Four Israeli Jews, four Palestinians, sailing and climbing together in Antarctica, on their way to the top of an unnamed mountain, there to choose the name the peak will be called forever.
     Here is another day, excerpted from their Daily Log.
     Quiet time after the storm.  Relating and reflecting.  Catching sight of Antarctica in the distance.
     Good spirit.  But same questions and same answers, wondering what could become "new" for them and their peoples.
     Photos are at .
     The full version of their Daily Log is at .

BREAKING THE ICE -- Daily Log -- Tuesday, 6 January 2004

Tuesday, 6 January, 2004

Making Peace with the Sea

We've discovered. . .the sea has a rhythm of its own. . .sailing forces us to re-evaluate the meaning of time. . .Five days at sea, progressing slowly toward Antarctica. . .opens us to new enlightenment. . .an experience not unlike those that people have had in the deserts of the Holy Land, from the time of the ancient Jewish Essenes, who wrote the Dead Sea Scrolls in the Judean Wilderness and Jesus, who resisted the temptations of Satan there for forty days, to our own times, when campers trek the Negev Desert and populate the beaches of Sinai, seeking and finding a deeper level of serenity.

This is what has begun to happen to most of us as we sail further and further from the constant turmoil of the Middle East. All of us suddenly have the time to sit and talk, to observe and contemplate.

Some of the team's time is spent in friendly conversation. . . some of it in heated debate. . .basic questions that have fueled more than a century of conflict between Israelis and Palestinians. Who is right and who is wrong? Who does the land really belong to. . .why has it been so difficult to strike a compromise that will enable their two peoples to live in peace? Can they learn to trust one another? Can they learn to forgive? How can they heal the wounds of the bereaved and solve the problems of the dispossessed? The same questions arise time after time. . .The same opinions emerge, the same stalemates.  But, while while there may be disagreement here there is little apparent anger. That, too, may have something to do with the calming effect of the sea.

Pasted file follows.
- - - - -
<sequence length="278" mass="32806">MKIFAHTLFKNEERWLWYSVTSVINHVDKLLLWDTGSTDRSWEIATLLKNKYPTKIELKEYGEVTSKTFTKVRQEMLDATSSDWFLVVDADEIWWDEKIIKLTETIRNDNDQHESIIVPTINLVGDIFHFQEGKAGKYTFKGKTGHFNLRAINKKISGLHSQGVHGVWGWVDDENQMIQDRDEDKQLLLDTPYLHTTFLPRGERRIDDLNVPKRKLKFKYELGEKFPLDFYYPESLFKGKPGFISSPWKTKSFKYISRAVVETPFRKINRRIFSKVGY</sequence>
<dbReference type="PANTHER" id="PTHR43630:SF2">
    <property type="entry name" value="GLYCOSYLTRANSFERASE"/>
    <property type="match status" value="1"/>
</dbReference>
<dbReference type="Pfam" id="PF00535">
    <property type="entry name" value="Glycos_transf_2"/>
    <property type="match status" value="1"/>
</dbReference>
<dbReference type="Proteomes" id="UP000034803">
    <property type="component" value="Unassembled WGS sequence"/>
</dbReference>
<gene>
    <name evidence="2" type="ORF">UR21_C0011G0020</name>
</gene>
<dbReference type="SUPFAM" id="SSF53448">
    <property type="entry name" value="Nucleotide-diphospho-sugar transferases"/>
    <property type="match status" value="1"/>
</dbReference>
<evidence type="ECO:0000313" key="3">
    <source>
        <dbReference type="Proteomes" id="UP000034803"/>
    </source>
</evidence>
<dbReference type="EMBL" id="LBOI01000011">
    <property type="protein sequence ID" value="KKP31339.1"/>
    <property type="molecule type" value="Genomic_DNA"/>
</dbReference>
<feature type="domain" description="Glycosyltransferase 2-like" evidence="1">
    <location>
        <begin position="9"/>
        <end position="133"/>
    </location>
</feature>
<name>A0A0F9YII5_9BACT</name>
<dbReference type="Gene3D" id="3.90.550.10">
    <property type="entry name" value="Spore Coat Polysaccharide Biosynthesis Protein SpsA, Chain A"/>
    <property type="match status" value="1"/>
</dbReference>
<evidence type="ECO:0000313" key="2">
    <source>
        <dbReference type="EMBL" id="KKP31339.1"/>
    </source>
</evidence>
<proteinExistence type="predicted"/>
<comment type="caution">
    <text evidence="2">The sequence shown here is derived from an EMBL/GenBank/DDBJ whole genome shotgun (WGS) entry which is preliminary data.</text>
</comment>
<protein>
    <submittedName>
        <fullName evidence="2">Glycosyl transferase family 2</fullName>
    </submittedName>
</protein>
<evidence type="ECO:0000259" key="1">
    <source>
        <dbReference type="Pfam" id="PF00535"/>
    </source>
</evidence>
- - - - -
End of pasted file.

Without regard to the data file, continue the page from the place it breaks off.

Just as Doron, Ziad, Olfat, Yarden, Suleiman, Avihu, Heskel and Nasser slip into this newfound tranquility, they are startled awake and gripped by excitement. . .they catch sight of a duo of humpback whales breaking the surface in the still waters of the Gerlache Strait. Pelagic Australis cuts its engines, news of the whale sighting is shouted. . .only three sounds are heard -- the deep whoosh of the whales blowing out air, the 'oohs' and 'aahs' of the expedition team members, and the constant clicking of cameras. . .then Yarden Fanta's voice, tinged with her Ethiopian accent. . ."Look, look! There's a third one! It's a baby!?"

Watching the humpbacks for almost an hour. . .coming to understand their cycle of breathing and diving. . .the pungent scent of their steamy, fish-scented exhalations. . .the sun comes out from behind the clouds, breaking the monotony of grey skies that have accompanied us since we set sail from Chile. The moment is almost too perfect. . .another is about to follow.

A tiny iceberg. . .low in the water -- one of dozens we've seen in the last two days. . .we detect movement: a small flock of Chinstrap penguins. . .diving off it to search for fish in the surrounding sea. . .we pull alongside. . .we discover a small pond of crystal clear water in the middle of the iceberg. . .penguins bathing in it. . .their own private luxury liner, complete with swimming pool.

We are so caught up in the excitement of this utterly beautiful morning that we almost fail to notice: just ahead and off to the left, the coast of Antarctica has come into view. . .the bases of black mountains, their slopes covered in snow and their peaks shrouded by low-lying clouds. We are almost at our destination.

Ahead of us lay days of exploration and challenge -- coping with the elements and learning how to work together in a way that Israelis and Palestinians rarely do, anywhere on Earth.